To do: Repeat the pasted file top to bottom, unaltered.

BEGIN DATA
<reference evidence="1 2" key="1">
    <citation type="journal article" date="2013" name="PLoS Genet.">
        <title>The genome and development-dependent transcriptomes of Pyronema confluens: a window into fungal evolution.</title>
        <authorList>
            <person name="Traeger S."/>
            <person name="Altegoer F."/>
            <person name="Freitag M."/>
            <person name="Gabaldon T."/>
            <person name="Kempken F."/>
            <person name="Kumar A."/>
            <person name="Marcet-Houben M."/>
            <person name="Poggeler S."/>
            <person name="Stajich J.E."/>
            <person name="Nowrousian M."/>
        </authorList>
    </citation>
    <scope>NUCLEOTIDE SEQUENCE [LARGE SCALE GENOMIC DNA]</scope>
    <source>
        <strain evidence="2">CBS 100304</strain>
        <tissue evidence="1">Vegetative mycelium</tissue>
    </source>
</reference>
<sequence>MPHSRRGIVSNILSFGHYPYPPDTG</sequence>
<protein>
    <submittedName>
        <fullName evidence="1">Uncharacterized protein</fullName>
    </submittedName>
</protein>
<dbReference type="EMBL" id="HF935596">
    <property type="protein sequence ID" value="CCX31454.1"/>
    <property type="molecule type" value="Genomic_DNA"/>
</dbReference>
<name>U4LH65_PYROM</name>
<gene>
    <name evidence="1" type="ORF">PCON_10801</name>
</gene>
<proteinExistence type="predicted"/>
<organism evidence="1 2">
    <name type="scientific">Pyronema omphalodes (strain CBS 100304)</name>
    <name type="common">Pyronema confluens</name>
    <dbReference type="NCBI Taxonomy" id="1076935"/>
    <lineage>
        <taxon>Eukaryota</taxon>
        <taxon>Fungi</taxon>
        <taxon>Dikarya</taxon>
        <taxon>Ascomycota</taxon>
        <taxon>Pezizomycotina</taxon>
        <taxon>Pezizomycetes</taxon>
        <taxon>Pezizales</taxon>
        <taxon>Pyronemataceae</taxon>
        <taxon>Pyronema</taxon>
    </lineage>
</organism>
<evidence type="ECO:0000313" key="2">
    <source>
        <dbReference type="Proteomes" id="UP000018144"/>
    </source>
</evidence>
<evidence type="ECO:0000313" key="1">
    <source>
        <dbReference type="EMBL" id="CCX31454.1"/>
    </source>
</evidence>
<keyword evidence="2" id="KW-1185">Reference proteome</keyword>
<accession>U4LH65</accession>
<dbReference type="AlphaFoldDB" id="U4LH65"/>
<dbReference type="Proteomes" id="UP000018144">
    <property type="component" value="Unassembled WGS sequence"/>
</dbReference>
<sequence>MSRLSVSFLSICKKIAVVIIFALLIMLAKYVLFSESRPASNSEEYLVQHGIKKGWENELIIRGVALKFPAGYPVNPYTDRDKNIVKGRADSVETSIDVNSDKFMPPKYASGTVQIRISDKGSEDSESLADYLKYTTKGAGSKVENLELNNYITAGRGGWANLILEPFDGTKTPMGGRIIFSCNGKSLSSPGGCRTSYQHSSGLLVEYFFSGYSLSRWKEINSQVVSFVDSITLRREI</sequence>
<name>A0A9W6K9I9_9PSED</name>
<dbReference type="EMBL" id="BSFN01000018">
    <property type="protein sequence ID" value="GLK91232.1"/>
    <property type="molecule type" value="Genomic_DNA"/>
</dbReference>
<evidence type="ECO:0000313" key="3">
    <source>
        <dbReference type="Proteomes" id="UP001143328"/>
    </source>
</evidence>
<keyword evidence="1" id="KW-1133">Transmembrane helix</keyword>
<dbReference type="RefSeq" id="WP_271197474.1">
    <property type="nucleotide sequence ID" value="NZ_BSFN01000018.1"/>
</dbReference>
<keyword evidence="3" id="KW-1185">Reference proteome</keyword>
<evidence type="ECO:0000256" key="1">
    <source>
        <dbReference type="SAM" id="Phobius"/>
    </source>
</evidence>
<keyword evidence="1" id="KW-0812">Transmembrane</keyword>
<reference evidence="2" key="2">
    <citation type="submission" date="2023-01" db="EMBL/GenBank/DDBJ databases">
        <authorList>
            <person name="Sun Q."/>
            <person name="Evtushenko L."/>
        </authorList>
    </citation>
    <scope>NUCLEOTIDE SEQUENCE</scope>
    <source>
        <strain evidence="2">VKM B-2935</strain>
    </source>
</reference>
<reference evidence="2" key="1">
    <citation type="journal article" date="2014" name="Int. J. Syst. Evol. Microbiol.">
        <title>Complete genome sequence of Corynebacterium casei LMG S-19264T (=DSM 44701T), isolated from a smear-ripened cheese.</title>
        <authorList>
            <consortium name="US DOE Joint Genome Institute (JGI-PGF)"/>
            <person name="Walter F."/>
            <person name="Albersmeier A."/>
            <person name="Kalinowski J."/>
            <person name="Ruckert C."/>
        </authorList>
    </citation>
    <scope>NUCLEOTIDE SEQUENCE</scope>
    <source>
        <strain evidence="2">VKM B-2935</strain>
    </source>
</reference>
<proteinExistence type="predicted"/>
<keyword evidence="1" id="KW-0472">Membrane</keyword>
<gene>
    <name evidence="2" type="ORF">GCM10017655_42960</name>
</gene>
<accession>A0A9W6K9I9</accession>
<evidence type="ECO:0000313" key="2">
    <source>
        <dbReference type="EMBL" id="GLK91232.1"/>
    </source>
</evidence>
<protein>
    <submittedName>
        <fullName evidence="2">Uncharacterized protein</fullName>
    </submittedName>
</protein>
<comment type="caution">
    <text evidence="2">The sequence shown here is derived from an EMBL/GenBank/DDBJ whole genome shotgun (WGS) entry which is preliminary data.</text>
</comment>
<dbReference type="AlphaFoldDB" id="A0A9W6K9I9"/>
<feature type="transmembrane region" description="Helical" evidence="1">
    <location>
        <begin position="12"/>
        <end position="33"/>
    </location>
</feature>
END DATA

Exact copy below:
<reference evidence="1 2" key="1">
    <citation type="journal article" date="2013" name="PLoS Genet.">
        <title>The genome and development-dependent transcriptomes of Pyronema confluens: a window into fungal evolution.</title>
        <authorList>
            <person name="Traeger S."/>
            <person name="Altegoer F."/>
            <person name="Freitag M."/>
            <person name="Gabaldon T."/>
            <person name="Kempken F."/>
            <person name="Kumar A."/>
            <person name="Marcet-Houben M."/>
            <person name="Poggeler S."/>
            <person name="Stajich J.E."/>
            <person name="Nowrousian M."/>
        </authorList>
    </citation>
    <scope>NUCLEOTIDE SEQUENCE [LARGE SCALE GENOMIC DNA]</scope>
    <source>
        <strain evidence="2">CBS 100304</strain>
        <tissue evidence="1">Vegetative mycelium</tissue>
    </source>
</reference>
<sequence>MPHSRRGIVSNILSFGHYPYPPDTG</sequence>
<protein>
    <submittedName>
        <fullName evidence="1">Uncharacterized protein</fullName>
    </submittedName>
</protein>
<dbReference type="EMBL" id="HF935596">
    <property type="protein sequence ID" value="CCX31454.1"/>
    <property type="molecule type" value="Genomic_DNA"/>
</dbReference>
<name>U4LH65_PYROM</name>
<gene>
    <name evidence="1" type="ORF">PCON_10801</name>
</gene>
<proteinExistence type="predicted"/>
<organism evidence="1 2">
    <name type="scientific">Pyronema omphalodes (strain CBS 100304)</name>
    <name type="common">Pyronema confluens</name>
    <dbReference type="NCBI Taxonomy" id="1076935"/>
    <lineage>
        <taxon>Eukaryota</taxon>
        <taxon>Fungi</taxon>
        <taxon>Dikarya</taxon>
        <taxon>Ascomycota</taxon>
        <taxon>Pezizomycotina</taxon>
        <taxon>Pezizomycetes</taxon>
        <taxon>Pezizales</taxon>
        <taxon>Pyronemataceae</taxon>
        <taxon>Pyronema</taxon>
    </lineage>
</organism>
<evidence type="ECO:0000313" key="2">
    <source>
        <dbReference type="Proteomes" id="UP000018144"/>
    </source>
</evidence>
<evidence type="ECO:0000313" key="1">
    <source>
        <dbReference type="EMBL" id="CCX31454.1"/>
    </source>
</evidence>
<keyword evidence="2" id="KW-1185">Reference proteome</keyword>
<accession>U4LH65</accession>
<dbReference type="AlphaFoldDB" id="U4LH65"/>
<dbReference type="Proteomes" id="UP000018144">
    <property type="component" value="Unassembled WGS sequence"/>
</dbReference>
<sequence>MSRLSVSFLSICKKIAVVIIFALLIMLAKYVLFSESRPASNSEEYLVQHGIKKGWENELIIRGVALKFPAGYPVNPYTDRDKNIVKGRADSVETSIDVNSDKFMPPKYASGTVQIRISDKGSEDSESLADYLKYTTKGAGSKVENLELNNYITAGRGGWANLILEPFDGTKTPMGGRIIFSCNGKSLSSPGGCRTSYQHSSGLLVEYFFSGYSLSRWKEINSQVVSFVDSITLRREI</sequence>
<name>A0A9W6K9I9_9PSED</name>
<dbReference type="EMBL" id="BSFN01000018">
    <property type="protein sequence ID" value="GLK91232.1"/>
    <property type="molecule type" value="Genomic_DNA"/>
</dbReference>
<evidence type="ECO:0000313" key="3">
    <source>
        <dbReference type="Proteomes" id="UP001143328"/>
    </source>
</evidence>
<keyword evidence="1" id="KW-1133">Transmembrane helix</keyword>
<dbReference type="RefSeq" id="WP_271197474.1">
    <property type="nucleotide sequence ID" value="NZ_BSFN01000018.1"/>
</dbReference>
<keyword evidence="3" id="KW-1185">Reference proteome</keyword>
<evidence type="ECO:0000256" key="1">
    <source>
        <dbReference type="SAM" id="Phobius"/>
    </source>
</evidence>
<keyword evidence="1" id="KW-0812">Transmembrane</keyword>
<reference evidence="2" key="2">
    <citation type="submission" date="2023-01" db="EMBL/GenBank/DDBJ databases">
        <authorList>
            <person name="Sun Q."/>
            <person name="Evtushenko L."/>
        </authorList>
    </citation>
    <scope>NUCLEOTIDE SEQUENCE</scope>
    <source>
        <strain evidence="2">VKM B-2935</strain>
    </source>
</reference>
<reference evidence="2" key="1">
    <citation type="journal article" date="2014" name="Int. J. Syst. Evol. Microbiol.">
        <title>Complete genome sequence of Corynebacterium casei LMG S-19264T (=DSM 44701T), isolated from a smear-ripened cheese.</title>
        <authorList>
            <consortium name="US DOE Joint Genome Institute (JGI-PGF)"/>
            <person name="Walter F."/>
            <person name="Albersmeier A."/>
            <person name="Kalinowski J."/>
            <person name="Ruckert C."/>
        </authorList>
    </citation>
    <scope>NUCLEOTIDE SEQUENCE</scope>
    <source>
        <strain evidence="2">VKM B-2935</strain>
    </source>
</reference>
<proteinExistence type="predicted"/>
<keyword evidence="1" id="KW-0472">Membrane</keyword>
<gene>
    <name evidence="2" type="ORF">GCM10017655_42960</name>
</gene>
<accession>A0A9W6K9I9</accession>
<evidence type="ECO:0000313" key="2">
    <source>
        <dbReference type="EMBL" id="GLK91232.1"/>
    </source>
</evidence>
<protein>
    <submittedName>
        <fullName evidence="2">Uncharacterized protein</fullName>
    </submittedName>
</protein>
<comment type="caution">
    <text evidence="2">The sequence shown here is derived from an EMBL/GenBank/DDBJ whole genome shotgun (WGS) entry which is preliminary data.</text>
</comment>
<dbReference type="AlphaFoldDB" id="A0A9W6K9I9"/>
<feature type="transmembrane region" description="Helical" evidence="1">
    <location>
        <begin position="12"/>
        <end position="33"/>
    </location>
</feature>